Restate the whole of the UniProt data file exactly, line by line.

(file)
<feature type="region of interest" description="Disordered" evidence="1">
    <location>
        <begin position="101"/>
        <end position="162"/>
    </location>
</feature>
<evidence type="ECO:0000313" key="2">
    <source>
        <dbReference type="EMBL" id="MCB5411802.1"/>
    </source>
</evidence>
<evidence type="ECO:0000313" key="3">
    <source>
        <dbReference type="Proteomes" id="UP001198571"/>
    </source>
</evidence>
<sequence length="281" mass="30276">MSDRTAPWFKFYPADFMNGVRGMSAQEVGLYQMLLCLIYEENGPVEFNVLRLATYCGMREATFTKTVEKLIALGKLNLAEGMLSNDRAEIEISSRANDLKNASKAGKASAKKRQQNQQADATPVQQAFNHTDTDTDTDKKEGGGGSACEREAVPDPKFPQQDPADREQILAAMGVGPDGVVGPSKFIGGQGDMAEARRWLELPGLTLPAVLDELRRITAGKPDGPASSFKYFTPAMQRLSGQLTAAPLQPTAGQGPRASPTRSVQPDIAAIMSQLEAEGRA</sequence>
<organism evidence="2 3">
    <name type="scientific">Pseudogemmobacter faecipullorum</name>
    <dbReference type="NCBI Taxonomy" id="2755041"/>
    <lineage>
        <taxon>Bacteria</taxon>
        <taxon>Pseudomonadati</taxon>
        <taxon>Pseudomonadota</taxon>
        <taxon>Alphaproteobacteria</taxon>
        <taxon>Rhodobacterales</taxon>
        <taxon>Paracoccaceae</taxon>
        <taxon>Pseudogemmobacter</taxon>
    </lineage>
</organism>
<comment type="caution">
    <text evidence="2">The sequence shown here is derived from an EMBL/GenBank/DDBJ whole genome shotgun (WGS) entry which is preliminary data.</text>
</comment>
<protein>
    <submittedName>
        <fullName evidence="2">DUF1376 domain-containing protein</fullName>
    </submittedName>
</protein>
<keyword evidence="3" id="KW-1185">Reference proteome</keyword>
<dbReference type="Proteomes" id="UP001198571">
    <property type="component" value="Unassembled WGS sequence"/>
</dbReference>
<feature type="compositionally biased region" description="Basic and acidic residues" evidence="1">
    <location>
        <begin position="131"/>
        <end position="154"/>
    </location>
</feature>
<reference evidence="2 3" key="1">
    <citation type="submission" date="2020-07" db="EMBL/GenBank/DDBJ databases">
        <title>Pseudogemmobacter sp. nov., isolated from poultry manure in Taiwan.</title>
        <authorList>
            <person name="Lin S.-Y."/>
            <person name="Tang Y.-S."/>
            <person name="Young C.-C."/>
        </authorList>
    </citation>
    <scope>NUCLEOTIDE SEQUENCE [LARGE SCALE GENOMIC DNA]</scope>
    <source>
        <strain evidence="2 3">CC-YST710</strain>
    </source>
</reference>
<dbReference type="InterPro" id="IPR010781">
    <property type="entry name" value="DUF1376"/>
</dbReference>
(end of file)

<feature type="region of interest" description="Disordered" evidence="1">
    <location>
        <begin position="101"/>
        <end position="162"/>
    </location>
</feature>
<evidence type="ECO:0000313" key="2">
    <source>
        <dbReference type="EMBL" id="MCB5411802.1"/>
    </source>
</evidence>
<evidence type="ECO:0000313" key="3">
    <source>
        <dbReference type="Proteomes" id="UP001198571"/>
    </source>
</evidence>
<sequence length="281" mass="30276">MSDRTAPWFKFYPADFMNGVRGMSAQEVGLYQMLLCLIYEENGPVEFNVLRLATYCGMREATFTKTVEKLIALGKLNLAEGMLSNDRAEIEISSRANDLKNASKAGKASAKKRQQNQQADATPVQQAFNHTDTDTDTDKKEGGGGSACEREAVPDPKFPQQDPADREQILAAMGVGPDGVVGPSKFIGGQGDMAEARRWLELPGLTLPAVLDELRRITAGKPDGPASSFKYFTPAMQRLSGQLTAAPLQPTAGQGPRASPTRSVQPDIAAIMSQLEAEGRA</sequence>
<organism evidence="2 3">
    <name type="scientific">Pseudogemmobacter faecipullorum</name>
    <dbReference type="NCBI Taxonomy" id="2755041"/>
    <lineage>
        <taxon>Bacteria</taxon>
        <taxon>Pseudomonadati</taxon>
        <taxon>Pseudomonadota</taxon>
        <taxon>Alphaproteobacteria</taxon>
        <taxon>Rhodobacterales</taxon>
        <taxon>Paracoccaceae</taxon>
        <taxon>Pseudogemmobacter</taxon>
    </lineage>
</organism>
<comment type="caution">
    <text evidence="2">The sequence shown here is derived from an EMBL/GenBank/DDBJ whole genome shotgun (WGS) entry which is preliminary data.</text>
</comment>
<protein>
    <submittedName>
        <fullName evidence="2">DUF1376 domain-containing protein</fullName>
    </submittedName>
</protein>
<keyword evidence="3" id="KW-1185">Reference proteome</keyword>
<dbReference type="Proteomes" id="UP001198571">
    <property type="component" value="Unassembled WGS sequence"/>
</dbReference>
<feature type="compositionally biased region" description="Basic and acidic residues" evidence="1">
    <location>
        <begin position="131"/>
        <end position="154"/>
    </location>
</feature>
<reference evidence="2 3" key="1">
    <citation type="submission" date="2020-07" db="EMBL/GenBank/DDBJ databases">
        <title>Pseudogemmobacter sp. nov., isolated from poultry manure in Taiwan.</title>
        <authorList>
            <person name="Lin S.-Y."/>
            <person name="Tang Y.-S."/>
            <person name="Young C.-C."/>
        </authorList>
    </citation>
    <scope>NUCLEOTIDE SEQUENCE [LARGE SCALE GENOMIC DNA]</scope>
    <source>
        <strain evidence="2 3">CC-YST710</strain>
    </source>
</reference>
<dbReference type="InterPro" id="IPR010781">
    <property type="entry name" value="DUF1376"/>
</dbReference>